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Am J Hum Genet. 2000 Dec;67(6):1494-504. Epub 2000 Nov 3.

Evaluation of the needs of male carriers of mutations in BRCA1 or BRCA2 who have undergone genetic counseling.

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Centre for Research in Women's Health, University of Toronto, Ontario, Canada.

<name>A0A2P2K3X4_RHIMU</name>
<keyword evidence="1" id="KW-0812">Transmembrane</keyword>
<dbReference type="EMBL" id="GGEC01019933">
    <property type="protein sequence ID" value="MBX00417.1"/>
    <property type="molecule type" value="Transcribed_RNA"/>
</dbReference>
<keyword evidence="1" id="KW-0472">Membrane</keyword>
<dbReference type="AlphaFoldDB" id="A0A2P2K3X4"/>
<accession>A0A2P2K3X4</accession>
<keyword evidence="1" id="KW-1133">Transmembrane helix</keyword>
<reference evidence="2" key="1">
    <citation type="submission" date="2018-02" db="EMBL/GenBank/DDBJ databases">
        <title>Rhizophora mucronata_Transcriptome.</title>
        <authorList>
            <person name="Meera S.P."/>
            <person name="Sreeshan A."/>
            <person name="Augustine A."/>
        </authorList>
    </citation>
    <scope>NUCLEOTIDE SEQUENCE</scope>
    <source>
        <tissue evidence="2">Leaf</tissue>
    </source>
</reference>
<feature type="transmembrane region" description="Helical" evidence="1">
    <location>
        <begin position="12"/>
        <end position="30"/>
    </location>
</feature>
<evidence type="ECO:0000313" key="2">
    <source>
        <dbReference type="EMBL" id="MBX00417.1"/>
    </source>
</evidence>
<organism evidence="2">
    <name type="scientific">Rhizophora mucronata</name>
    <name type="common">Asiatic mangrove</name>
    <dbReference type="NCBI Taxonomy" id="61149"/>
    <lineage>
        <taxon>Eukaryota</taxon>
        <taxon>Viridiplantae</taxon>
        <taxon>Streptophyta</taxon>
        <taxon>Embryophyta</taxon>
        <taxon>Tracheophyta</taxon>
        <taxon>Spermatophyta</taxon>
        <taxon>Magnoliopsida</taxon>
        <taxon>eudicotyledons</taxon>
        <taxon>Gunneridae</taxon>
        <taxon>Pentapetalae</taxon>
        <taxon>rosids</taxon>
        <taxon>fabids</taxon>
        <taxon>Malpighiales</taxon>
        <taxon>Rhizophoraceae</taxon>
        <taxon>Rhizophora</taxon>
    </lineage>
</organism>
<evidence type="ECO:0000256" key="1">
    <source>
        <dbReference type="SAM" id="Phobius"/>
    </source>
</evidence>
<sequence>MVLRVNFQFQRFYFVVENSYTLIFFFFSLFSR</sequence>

To date, the concerns of men at risk of inheriting a BRCA1 mutation or a BRCA2 mutation have received little attention. It had been anticipated that few men would be interested in predictive testing when a BRCA mutation was identified in their family. However, these men are often affected emotionally by diagnoses of breast cancer in their relatives and may themselves harbor fears that cancer will develop. Male carriers of BRCA1/2 mutations are at increased risk of development of cancers of several types, including those of the breast and prostate. We conducted an evaluation of the needs and experiences of 59 male carriers of BRCA1/2 mutations followed at either the University of Toronto or Creighton University. We assessed their motivations for seeking genetic counseling and testing, involvement in family discussions of breast and ovarian cancer, risk perception, changes in cancer-screening practices, and overall satisfaction with the genetic-counseling process. The principal motivation for seeking genetic counseling was concern for their daughters. The majority (88%) of men participated in family conversations about breast and ovarian cancer, and 47% participated in conversations about prophylactic surgery. Most men believed that they were at increased risk of development of cancer (prostate, breast, colorectal, and skin cancers). However, fewer than one-half (43%) of the men with no previous diagnosis of cancer stated that their prostate cancer-surveillance practices had changed after they had received genetic test results. More than one-half (55%) had intrusive thoughts about their cancer risk. Although levels of satisfaction were high, practitioners should be aware of (a) potential pressures influencing men to request predictive testing, (b) the difficulties that men encounter in establishing surveillance regimens for breast and prostate cancer, and (c) the general lack of information about men's particular experiences in the medical community.

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